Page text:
The increased conservatism that Gallup first identified among Americans last June persisted throughout the year, so that the final year-end political ideology figures confirm Gallup’s initial reporting: conservatives (40%) outnumbered both moderates (36%) and liberals (21%) across the nation in 2009.

Maybe that is why the Democrats are facing a meltdown in 2010, and the Tea Party protesters’ ranks and confidence are increasing. The Democratic Party seems to be losing ground in the era of Obama. Again from Gallup:

The year 2009 marked the end of a three-year run of majority Democratic support among U.S. adults. Last year, an average of 49.0% of Americans identified as Democrats or said they leaned Democratic, the party’s first yearly average below 50% since 2005. Still, Democrats maintained an average eight-point advantage in support over Republicans last year, as 40.7% of Americans identified as Republicans or leaned Republican. . .The 2009 yearly averages do not tell the whole story of changes in party support last year, as they to some degree obscure the sharp decline in the Democrats’ advantage over the course of the year. In the first quarter of 2009, coincident with the beginning of the Obama administration, Democrats enjoyed one of the largest advantages for either party since 1991, 13 percentage points (51.7% of Americans identified as Democrats or leaned Democratic, versus 38.7% who identified as or leaned Republican). In each subsequent quarter, the percentage of Democratic supporters declined, and by the fourth quarter, the Democratic advantage had shrunk to 5 points (47.2% to 42.2%).

In other words, the more the voters saw of the Obama administration and the Democratic-controlled Congress, the less they liked them and the more conservative they became. The politicians who can capture that backlash will do well in 2010. Those who defend the Obama agenda and its handiwork, I suspect, will have a tough time of it.

Robert Gibbs last year lashed out at Gallup — “a 6-year-old with a crayon,” declared the petulant press secretary. Presumably, Gallup (among the most widely respected polling outfits) was not to be taken seriously. Well, the Obami can put their fingers in their ears and hum all they like when Gallup or Fox or Rasmussen deliver unpleasant news. But these organizations are simply the bearers of bad news. And there is more bad news these days. Gallup reports:

The increased conservatism that Gallup first identified among Americans last June persisted throughout the year, so that the final year-end political ideology figures confirm Gallup’s initial reporting: conservatives (40%) outnumbered both moderates (36%) and liberals (21%) across the nation in 2009.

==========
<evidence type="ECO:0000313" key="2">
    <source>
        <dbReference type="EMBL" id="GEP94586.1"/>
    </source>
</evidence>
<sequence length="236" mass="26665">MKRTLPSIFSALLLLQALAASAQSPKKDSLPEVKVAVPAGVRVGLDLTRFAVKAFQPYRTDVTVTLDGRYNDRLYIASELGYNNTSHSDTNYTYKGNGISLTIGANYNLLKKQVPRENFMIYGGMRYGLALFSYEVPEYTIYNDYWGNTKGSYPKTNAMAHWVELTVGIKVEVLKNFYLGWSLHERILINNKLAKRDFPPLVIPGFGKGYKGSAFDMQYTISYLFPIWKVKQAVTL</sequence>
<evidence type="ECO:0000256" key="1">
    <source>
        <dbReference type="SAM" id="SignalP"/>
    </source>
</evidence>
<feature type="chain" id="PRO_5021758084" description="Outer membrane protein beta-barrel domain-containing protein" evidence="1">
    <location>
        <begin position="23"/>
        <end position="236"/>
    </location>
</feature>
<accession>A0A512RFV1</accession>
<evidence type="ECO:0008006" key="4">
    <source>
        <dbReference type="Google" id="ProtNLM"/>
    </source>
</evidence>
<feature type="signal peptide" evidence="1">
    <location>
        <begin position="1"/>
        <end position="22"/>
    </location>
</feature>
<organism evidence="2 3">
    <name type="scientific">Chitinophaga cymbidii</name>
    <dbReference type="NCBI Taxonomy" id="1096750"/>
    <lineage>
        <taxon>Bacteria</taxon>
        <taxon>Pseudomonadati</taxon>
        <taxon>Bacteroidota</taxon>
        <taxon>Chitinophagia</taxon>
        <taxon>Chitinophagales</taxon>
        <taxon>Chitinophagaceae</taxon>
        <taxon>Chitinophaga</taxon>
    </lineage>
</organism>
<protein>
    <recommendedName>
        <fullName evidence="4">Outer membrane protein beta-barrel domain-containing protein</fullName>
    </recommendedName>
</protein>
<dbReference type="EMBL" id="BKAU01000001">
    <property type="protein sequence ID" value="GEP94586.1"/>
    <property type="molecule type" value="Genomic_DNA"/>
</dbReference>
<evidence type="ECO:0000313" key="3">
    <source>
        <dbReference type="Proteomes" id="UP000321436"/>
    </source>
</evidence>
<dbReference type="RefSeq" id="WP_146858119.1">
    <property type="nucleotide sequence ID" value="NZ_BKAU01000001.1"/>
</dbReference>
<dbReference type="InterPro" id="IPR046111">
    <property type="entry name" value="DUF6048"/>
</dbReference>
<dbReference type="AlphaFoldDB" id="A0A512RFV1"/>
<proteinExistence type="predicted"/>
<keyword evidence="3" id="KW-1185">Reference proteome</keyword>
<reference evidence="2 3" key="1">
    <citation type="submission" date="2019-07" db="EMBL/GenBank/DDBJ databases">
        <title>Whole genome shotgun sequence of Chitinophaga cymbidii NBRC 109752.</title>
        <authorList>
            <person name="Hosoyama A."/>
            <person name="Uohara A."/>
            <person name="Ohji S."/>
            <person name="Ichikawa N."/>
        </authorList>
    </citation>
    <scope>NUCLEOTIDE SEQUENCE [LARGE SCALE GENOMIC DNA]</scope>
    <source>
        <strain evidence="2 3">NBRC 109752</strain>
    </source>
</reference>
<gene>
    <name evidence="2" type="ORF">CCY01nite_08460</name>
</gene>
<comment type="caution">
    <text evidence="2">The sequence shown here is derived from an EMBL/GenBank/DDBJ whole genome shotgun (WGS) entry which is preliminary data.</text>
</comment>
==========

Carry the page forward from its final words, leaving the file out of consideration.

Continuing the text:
Maybe that is why the Democrats are facing a meltdown in 2010, and the Tea Party protesters’ ranks and confidence are increasing. The Democratic Party seems to be losing ground in the era of Obama. Again from Gallup:

The year 2009 marked the end of a three-year run of majority Democratic support among U.S. adults. Last year, an average of 49.0% of Americans identified as Democrats or said they leaned Democratic, the party’s first yearly average below 50% since 2005. Still, Democrats maintained an average eight-point advantage in support over Republicans last year, as 40.7% of Americans identified as Republicans or leaned Republican. . .The 2009 yearly averages do not tell the whole story of changes in party support last year, as they to some degree obscure the sharp decline in the Democrats’ advantage over the course of the year. In the first quarter of 2009, coincident with the beginning of the Obama administration, Democrats enjoyed one of the largest advantages for either party since 1991, 13 percentage points (51.7% of Americans identified as Democrats or leaned Democratic, versus 38.7% who identified as or leaned Republican). In each subsequent quarter, the percentage of Democratic supporters declined, and by the fourth quarter, the Democratic advantage had shrunk to 5 points (47.2% to 42.2%).

In other words, the more the voters saw of the Obama administration and the Democratic-controlled Congress, the less they liked them and the more conservative they became. The politicians who can capture that backlash will do well in 2010. Those who defend the Obama agenda and its handiwork, I suspect, will have a tough time of it.

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First, Do No Harm

After Israeli media reported yesterday that White House chief of staff Rahm Emanuel had threatened to curtail U.S. involvement in Israeli-Palestinian talks, the White House rushed to deny it. That’s a pity — because curtailing U.S. involvement would be far more helpful than what special envoy George Mitchell is actually doing.

Interviewed by PBS yesterday, Mitchell (as Jennifer noted) declared: “We think that the negotiation should last no more than two years … Personally I think it can be done in a shorter period of time.”